Understanding The Importance Of Brian Eno

04.29.16 3 years ago

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In 2010, on their underrated second album Congratulations, MGMT paid homage to Brian Eno on a track named, well, “Brian Eno.” In the song’s opening line, they talking about following music to a cathedral, and finding out Eno had produced the music they were hearing. It was a fitting tribute to one of the most important musicians and producers in the history of modern music. Chances are, even if you’ve never heard of Eno, who has a new album, The Ship, out this week, you’ve listened to plenty of music that has been either produced by him, or heavily influenced by him.

Eno began his career with the English glam rock group Roxy Music, where he would play keyboards on their first two albums, Roxy Music and For Her Pleasure. His playing was a big part in the band’s mixture of glam rock bravado and atmospherics. When he left the band in 1974, they continued to make great music, but their approach was far more straightforward, as Eno’s experimental touch was no longer part of the sound.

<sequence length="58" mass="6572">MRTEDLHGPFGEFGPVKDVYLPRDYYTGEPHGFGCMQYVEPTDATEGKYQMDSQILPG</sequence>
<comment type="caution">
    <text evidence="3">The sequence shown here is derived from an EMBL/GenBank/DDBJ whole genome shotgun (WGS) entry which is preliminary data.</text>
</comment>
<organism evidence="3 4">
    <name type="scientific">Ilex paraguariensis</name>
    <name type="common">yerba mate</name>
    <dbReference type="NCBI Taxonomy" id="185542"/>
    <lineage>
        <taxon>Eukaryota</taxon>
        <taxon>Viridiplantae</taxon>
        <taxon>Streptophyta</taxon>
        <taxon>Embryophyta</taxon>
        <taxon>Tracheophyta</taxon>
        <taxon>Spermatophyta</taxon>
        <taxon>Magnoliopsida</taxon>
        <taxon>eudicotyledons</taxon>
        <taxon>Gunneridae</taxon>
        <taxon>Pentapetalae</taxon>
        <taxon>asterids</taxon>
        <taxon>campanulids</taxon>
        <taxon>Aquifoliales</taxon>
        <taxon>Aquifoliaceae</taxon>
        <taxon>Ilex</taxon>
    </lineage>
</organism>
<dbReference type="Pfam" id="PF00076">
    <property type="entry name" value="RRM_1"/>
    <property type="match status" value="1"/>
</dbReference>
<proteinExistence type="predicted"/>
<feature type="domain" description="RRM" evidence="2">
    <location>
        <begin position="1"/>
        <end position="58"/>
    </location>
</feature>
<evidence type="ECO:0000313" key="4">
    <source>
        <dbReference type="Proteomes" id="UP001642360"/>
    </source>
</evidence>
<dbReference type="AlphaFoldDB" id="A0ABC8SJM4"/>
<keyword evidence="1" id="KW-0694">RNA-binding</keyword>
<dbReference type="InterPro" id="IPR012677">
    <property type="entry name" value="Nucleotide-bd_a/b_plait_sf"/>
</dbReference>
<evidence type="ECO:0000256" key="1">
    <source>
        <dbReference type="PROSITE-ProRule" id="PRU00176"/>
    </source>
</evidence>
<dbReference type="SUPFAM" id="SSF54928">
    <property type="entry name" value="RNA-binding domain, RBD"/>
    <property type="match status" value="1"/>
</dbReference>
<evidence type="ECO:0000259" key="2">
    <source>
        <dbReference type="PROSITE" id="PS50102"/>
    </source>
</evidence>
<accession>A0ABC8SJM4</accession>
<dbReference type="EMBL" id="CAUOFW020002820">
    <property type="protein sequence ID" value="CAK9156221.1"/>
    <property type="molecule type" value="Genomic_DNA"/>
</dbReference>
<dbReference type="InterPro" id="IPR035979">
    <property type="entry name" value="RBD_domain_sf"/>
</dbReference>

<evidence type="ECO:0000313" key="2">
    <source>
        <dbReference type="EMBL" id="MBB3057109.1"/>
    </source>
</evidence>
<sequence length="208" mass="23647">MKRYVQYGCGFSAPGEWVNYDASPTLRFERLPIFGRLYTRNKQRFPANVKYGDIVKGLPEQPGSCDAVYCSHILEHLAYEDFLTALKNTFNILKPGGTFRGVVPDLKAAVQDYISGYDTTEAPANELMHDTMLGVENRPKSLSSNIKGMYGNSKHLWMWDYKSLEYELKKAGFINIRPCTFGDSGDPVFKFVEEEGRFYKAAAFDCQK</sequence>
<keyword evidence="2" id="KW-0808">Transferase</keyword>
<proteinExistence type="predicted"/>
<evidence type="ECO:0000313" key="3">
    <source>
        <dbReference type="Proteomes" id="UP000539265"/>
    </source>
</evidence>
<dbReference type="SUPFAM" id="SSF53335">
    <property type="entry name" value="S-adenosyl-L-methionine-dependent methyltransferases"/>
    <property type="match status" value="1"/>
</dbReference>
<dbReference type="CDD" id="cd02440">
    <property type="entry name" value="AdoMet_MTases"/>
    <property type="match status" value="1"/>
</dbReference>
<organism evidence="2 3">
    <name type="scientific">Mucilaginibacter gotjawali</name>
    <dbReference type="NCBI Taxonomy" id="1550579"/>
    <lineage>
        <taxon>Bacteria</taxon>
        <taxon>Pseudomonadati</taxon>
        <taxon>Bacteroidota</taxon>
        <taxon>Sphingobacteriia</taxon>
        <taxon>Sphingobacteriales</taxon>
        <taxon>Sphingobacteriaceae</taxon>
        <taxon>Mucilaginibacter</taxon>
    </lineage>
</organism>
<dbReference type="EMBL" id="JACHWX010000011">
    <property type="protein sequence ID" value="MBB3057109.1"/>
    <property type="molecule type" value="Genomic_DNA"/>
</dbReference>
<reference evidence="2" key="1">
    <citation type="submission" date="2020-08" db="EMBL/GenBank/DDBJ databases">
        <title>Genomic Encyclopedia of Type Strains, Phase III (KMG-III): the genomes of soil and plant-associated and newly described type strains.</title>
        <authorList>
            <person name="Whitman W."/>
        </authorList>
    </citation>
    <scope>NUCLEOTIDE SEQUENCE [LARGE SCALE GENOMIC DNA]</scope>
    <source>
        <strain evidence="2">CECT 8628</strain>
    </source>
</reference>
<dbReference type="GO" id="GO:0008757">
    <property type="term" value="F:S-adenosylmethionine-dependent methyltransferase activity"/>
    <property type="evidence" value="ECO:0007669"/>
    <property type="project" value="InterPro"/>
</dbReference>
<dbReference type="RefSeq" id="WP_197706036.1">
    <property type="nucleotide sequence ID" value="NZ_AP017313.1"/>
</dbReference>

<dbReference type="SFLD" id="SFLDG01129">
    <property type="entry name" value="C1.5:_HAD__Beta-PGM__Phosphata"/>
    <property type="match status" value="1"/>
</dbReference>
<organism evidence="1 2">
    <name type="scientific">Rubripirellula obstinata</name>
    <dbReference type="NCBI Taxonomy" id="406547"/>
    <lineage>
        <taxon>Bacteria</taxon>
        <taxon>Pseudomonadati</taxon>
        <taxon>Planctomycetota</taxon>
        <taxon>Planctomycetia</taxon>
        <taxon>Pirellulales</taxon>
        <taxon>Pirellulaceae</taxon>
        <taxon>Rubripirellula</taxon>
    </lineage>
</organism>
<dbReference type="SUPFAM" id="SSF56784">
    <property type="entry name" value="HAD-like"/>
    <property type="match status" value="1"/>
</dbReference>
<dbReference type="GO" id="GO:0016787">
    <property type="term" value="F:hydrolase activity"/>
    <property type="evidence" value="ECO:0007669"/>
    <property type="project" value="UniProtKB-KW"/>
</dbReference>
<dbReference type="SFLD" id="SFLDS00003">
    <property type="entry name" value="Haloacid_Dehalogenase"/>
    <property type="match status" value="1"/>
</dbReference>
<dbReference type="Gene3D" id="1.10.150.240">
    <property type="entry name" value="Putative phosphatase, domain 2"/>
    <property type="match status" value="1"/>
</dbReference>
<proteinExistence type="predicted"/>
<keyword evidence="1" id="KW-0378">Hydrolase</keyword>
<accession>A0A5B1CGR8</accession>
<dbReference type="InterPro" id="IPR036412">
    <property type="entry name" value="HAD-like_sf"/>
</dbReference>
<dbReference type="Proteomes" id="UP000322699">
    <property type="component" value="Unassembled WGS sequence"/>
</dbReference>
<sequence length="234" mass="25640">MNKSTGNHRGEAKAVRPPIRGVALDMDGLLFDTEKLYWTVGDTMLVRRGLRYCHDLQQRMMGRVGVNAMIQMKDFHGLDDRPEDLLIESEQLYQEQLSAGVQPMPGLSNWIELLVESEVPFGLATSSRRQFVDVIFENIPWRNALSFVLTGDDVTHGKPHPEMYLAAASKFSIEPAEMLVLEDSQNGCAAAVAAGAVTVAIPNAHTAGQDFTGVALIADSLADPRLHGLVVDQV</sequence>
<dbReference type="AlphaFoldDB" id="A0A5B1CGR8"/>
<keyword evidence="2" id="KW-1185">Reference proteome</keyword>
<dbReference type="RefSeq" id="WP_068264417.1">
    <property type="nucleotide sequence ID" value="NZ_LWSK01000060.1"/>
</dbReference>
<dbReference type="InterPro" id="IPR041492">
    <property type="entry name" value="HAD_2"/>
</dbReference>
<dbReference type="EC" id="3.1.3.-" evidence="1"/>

After going solo, Eno released two glam-inspired albums, Here Come the Warm Jets and Taking Tiger Mountain (By Strategy). Both albums were gloriously weird and brilliant, but Eno was just beginning to see how far he could stretch the conventions of popular music. That would really start to happen in 1975, when he released Another Green World, an album that would essentially bridge the gap between rock music and what we now know as ambient. Several of the tracks were instrumental, and even those with vocals were both atmospheric and hypnotic. On “I’ll Come Running,” the chant of “I’ll come running to tie your shoe” blends in with the rest of the music. This was where Eno really began to show what he was capable of, and where he would go next would revolutionize music.

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